6

Hi I'm using the fancybox inline pop-up to to alert a view to a promotion. The code I'm using for this is:

$(document).ready(function() {
  $("#various1").fancybox();
});

How would I modify this so it automaticly popped up after, say, 20 seconds? But once it's been closed it schouldn't pop up again.

19

Actually, none of the solutions posted previously work in real life, why? because the line:

$("#various1").fancybox();

doesn't trigger fancybox, it just binds fancybox to the selector #various1, but it still needs a click to trigger the modal/lightbox (not a popup). BTW, Gearóid's solution has syntax errors anyway. The only real value is that they suggest the use of the jQuery cookie plugin (old site).

EDIT: (March 07, 2012) The jQuery cookie plugin home page moved here.

Steps for a working solution:

A) Load the jQuery cookie plugin (as suggested) after jQuery and fancybox js files

B) Then use this script:

<script type="text/javascript">
function openFancybox() {
    setTimeout( function() {$('#various1').trigger('click'); },20000);
}
$(document).ready(function() {
    var visited = $.cookie('visited');
    if (visited == 'yes') {
        return false;
    } else {
        openFancybox();
    }
    $.cookie('visited', 'yes', { expires: 7 });
    $('#various1').fancybox();
});
</script>

C) you still need to have somewhere in your html code (maybe hidden)

<a id="various1" href="path/target"></a>

or for inline content

<a id="various1" href="#target"></a>
<div style="display: none;">
 <div id="target">message to display in fancybox</div>
</div>

Also, if you use inline content and fancybox v1.3.x, check for an existing bug and workaround here

PS. fancybox is not a popup but a modal/lightbox jQuery plugin, which is a non-intrusive solution like jGrowl from a UI point of view.

2
  • THANKS JFK !! only problem the jquery cookie plugin link you provided is dead do you know where i could find the information on that ? again thanks for al the help Dec 8 '11 at 17:20
  • I know I'm way late, just wanted to say this answer is perfect! May 7 '14 at 16:36
4
$(document).ready(function() {
  setTimeout(function () {
    $("#various1").fancybox();
  }, 20000);
});
3
Use Timeout function. The solution for your query is below
$(document).ready(function () {
setTimeout(function() {
$('your modal id').modal('show')  }, 10000); //displays modal after 10 seconds
});
1

You can use the setTimeout function in javascript:

setTimeout(function() {
    // first wait 20 seconds before this popups
    $("#various1").fancybox();

    setTimeout(function() {
        //.. what to do after 10 seconds
    }, 10000);

}, 20000);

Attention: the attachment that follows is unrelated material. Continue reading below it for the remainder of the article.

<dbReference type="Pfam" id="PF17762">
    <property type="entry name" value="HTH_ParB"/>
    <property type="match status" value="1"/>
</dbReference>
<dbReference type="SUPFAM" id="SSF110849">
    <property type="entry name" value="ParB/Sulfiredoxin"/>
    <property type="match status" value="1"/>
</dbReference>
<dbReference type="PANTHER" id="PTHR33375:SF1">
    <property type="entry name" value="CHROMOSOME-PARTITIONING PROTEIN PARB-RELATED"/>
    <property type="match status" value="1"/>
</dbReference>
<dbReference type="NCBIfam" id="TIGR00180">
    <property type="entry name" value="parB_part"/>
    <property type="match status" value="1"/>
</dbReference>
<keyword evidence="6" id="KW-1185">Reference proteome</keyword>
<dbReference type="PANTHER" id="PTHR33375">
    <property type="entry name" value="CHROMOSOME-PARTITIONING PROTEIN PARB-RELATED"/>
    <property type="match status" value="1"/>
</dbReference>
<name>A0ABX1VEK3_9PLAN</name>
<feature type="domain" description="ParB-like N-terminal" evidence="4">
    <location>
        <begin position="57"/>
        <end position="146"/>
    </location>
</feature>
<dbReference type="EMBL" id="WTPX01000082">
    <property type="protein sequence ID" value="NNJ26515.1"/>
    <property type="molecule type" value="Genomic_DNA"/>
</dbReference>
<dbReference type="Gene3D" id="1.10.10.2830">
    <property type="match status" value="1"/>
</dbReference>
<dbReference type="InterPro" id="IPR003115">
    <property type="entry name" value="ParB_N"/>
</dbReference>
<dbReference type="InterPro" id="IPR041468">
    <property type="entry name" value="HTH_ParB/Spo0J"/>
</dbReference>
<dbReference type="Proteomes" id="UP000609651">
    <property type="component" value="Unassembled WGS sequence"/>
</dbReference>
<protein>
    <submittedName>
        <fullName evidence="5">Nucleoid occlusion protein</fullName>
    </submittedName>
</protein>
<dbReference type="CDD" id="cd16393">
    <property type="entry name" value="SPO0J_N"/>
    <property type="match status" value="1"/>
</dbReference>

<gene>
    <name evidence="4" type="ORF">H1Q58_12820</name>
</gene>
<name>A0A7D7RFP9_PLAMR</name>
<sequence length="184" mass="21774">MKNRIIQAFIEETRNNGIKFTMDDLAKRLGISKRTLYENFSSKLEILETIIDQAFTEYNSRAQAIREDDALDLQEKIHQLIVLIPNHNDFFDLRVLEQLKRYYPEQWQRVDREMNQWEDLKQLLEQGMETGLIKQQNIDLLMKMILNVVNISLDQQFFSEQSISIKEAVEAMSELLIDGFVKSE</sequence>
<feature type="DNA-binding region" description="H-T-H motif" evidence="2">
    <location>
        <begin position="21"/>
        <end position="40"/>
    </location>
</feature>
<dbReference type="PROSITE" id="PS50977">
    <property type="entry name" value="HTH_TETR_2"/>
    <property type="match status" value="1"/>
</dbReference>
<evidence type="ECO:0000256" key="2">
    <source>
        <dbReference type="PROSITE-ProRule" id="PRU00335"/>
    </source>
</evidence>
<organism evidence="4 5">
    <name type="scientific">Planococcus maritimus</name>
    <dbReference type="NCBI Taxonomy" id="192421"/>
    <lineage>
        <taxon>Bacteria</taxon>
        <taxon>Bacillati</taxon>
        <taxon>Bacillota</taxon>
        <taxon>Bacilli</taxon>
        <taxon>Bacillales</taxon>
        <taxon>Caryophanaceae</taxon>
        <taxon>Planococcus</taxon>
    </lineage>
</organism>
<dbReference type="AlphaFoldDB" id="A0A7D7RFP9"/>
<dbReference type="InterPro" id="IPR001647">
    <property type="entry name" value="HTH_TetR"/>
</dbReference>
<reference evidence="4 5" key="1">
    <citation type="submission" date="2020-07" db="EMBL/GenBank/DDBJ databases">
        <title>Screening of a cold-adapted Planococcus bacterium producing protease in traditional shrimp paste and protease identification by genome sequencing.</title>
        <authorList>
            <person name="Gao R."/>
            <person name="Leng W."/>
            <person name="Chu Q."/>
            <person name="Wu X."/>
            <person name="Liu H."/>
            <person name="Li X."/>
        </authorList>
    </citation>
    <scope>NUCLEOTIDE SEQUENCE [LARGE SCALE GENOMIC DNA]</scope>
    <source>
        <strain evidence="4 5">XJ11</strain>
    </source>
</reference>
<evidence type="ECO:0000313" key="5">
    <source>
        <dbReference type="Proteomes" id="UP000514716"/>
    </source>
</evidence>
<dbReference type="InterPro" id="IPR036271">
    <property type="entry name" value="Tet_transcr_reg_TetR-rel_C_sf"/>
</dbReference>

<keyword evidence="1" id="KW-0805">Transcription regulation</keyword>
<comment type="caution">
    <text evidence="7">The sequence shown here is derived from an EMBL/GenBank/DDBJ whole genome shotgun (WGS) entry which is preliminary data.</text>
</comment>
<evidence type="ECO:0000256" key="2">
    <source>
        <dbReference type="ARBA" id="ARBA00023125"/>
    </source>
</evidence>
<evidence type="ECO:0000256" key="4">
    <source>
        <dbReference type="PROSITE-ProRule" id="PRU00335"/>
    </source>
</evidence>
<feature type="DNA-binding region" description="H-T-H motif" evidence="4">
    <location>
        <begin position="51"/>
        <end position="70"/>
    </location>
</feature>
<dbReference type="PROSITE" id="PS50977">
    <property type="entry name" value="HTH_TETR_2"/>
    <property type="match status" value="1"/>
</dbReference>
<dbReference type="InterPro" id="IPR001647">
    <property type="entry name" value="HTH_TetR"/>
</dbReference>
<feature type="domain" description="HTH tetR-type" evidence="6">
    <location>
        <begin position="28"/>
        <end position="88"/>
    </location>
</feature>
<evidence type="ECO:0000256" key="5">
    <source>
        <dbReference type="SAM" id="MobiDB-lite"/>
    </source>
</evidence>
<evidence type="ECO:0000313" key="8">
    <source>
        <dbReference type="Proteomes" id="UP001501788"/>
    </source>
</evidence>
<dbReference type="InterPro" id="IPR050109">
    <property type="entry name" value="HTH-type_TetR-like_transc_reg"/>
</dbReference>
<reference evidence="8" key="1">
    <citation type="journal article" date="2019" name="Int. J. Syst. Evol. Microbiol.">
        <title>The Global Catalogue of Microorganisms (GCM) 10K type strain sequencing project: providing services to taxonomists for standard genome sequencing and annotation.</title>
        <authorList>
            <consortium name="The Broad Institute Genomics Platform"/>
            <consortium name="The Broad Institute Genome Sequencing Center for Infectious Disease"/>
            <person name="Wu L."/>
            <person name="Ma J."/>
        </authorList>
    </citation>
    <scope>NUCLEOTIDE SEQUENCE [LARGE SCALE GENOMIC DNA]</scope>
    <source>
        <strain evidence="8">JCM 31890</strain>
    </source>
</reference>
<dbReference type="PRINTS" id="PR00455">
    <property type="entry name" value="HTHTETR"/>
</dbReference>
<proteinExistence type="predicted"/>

I hope this is what you want? Your title and explanation is confusing

1

You should be able to use the delay function for this:

$("#various1").delay(20000).fancybox();
1

You should use setTimeout to delay the popup like so:

setTimeout("showPopup()",20000);

function showPopup() {
    if (null != $.cookie("offer_closed"))
         $("#various1").fancybox();});
}

The use the jQuery cookie library to set a cookie (call it something like "offer_closed") to true when the user clicks close. This then signals that the popup was already displayed.

PS. From a UI point of view, you should try to avoid solutions using popups. Users hate them. Try a more elegant solution like jGrowl.

6
  • you can set it to true after displaying the box. example here: radarvicieux.com after 15s or so
    – unloco
    Nov 28 '11 at 16:30
  • You never feed a string to setTimeout. Just pass the function name (or the function itself).
    – Tomalak
    Nov 28 '11 at 17:06
  • @Tomalak Actually you have to feed a string to it. Passing the function name causes a timeout but the function won't be invoked.
    – Gerard
    Nov 28 '11 at 20:14
  • this is because you must define the function before you use it. Try placing the setTimeout() call below the function definition.
    – Tomalak
    Nov 28 '11 at 20:15
  • @Tomalak, this is an interesting one. If you wish to specify the function with parentheses then you need to pass it as a string. If you call it as a function with parentheses (as you would normal js functions) then the function gets invoked immediately thus rendering the timeout useless. Tested on FF 8.0.1
    – Gerard
    Nov 29 '11 at 12:14
0

See the below code example, popup will open after 5 seconds on page load with a message "Welcome to site name" -

<head>
<script type="text/javascript">
    $(document).ready(function(){

        openFancybox();
        $('#various1').fancybox();
    });
    function openFancybox() {
        setTimeout( function() {$('#various1').trigger('click'); },5000);
    }
</script>
</head>

<body>
<a id="various1" href="#target"></a>
<div style="display: none;">
 <div id="target">welcome to shoesdekho.com</div>
</div>
</body>

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